Pollution hanging over Paris
There have already been three days of high pollution in Paris in 2017 France24.com

Recent pollution spikes in Paris are forcing officials to take drastic measures in an effort to improve air quality. Motor vehicle traffic and home heating are the cause of two thirds of the recent pollution in Paris according to Charlotte Songeur, an engineer and press officer at Airparif.

Paris officials have developed a five level labeling system which groups all cars into different categories. Level 1 cars are the most eco friendly and level 5 cars are the most harmful. Diesel cars developed between 1997-2000 are considered level 5 and are now banned from Paris roads. Nearly six percent of cars owned in Paris are registered between 1997-2001 and officials hope to ban all cars registered before 2005 in the near future according to The Independent.

Buses and trucks registered before 2001 and vehicles registered before 1997 are also prohibited from driving in the city between 8 a.m. and 8 p.m.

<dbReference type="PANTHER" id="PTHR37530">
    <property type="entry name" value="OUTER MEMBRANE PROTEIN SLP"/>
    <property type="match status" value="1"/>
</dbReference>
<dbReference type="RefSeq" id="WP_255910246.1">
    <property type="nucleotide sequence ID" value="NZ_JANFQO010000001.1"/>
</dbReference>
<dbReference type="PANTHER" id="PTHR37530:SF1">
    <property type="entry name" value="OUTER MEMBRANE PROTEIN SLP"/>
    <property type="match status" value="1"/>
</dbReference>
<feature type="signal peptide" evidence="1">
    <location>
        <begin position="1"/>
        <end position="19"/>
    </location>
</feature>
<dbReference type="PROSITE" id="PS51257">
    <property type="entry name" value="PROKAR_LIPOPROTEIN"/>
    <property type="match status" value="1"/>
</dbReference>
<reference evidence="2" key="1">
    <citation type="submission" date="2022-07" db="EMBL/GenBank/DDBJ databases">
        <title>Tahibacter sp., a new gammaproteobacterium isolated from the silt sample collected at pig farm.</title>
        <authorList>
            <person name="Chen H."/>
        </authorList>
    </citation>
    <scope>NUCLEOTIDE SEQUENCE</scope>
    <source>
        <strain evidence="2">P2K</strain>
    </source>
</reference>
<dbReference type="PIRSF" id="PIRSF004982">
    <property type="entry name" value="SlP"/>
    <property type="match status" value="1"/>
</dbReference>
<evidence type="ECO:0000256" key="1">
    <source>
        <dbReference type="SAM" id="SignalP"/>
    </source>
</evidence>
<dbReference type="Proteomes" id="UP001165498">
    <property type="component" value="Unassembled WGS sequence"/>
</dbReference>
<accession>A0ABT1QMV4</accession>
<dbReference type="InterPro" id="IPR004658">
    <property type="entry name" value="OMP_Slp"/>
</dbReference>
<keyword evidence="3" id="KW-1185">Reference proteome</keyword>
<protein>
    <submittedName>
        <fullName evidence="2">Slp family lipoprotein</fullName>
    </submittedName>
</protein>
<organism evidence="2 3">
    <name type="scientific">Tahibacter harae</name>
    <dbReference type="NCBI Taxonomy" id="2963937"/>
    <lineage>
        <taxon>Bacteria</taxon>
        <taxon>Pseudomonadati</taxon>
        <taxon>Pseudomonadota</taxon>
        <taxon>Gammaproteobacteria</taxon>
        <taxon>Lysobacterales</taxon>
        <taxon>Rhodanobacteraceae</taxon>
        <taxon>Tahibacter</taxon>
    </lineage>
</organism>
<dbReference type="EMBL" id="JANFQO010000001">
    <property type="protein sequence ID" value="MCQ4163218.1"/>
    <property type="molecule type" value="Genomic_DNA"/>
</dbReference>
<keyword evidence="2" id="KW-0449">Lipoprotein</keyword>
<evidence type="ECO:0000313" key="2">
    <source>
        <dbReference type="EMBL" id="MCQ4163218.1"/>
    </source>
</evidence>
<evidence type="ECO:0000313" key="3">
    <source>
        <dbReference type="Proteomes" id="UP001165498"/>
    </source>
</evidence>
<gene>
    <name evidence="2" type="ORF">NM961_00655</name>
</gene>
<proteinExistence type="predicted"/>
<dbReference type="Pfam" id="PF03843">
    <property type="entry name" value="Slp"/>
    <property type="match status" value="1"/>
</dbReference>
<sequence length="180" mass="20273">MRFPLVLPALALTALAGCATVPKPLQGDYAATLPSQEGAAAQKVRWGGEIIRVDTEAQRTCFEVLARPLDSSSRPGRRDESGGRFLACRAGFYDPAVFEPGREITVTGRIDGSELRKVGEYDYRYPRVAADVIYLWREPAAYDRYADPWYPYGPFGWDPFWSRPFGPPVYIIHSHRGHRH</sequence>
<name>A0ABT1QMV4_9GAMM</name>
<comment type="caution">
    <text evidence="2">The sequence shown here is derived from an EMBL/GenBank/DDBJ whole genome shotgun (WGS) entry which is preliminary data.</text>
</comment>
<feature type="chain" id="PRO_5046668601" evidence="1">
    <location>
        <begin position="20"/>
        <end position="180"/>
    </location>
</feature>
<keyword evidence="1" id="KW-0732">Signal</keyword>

Pollution spikes have steadily decreased since 2012 in which there were “44 days of very high air pollution,” according to Songeur. Only 15 days of very high air pollution were recorded in 2016. However, 2017 is off to a bad start with three days of very high pollution already reported by Airparif.

In a recent statement given by Paris Mayor Anne Hidalgo, she said, “To tackle the source of the problem is notably encouraging motorists to change their modes of transport to reduce motor traffic.” To provide an incentive, authorities offered a “pollution ticket” on Monday which provided an entire day of free travel on public transportation in Paris.

“The real challenge is finding a solution to fighting air pollution throughout the year,” said Songeur in an interview with France 24. “Not just when we face pollution peaks and everyone is suddenly concerned.” For now, Paris officials are hoping that more citizens will begin to use public transportation while a solution is being researched.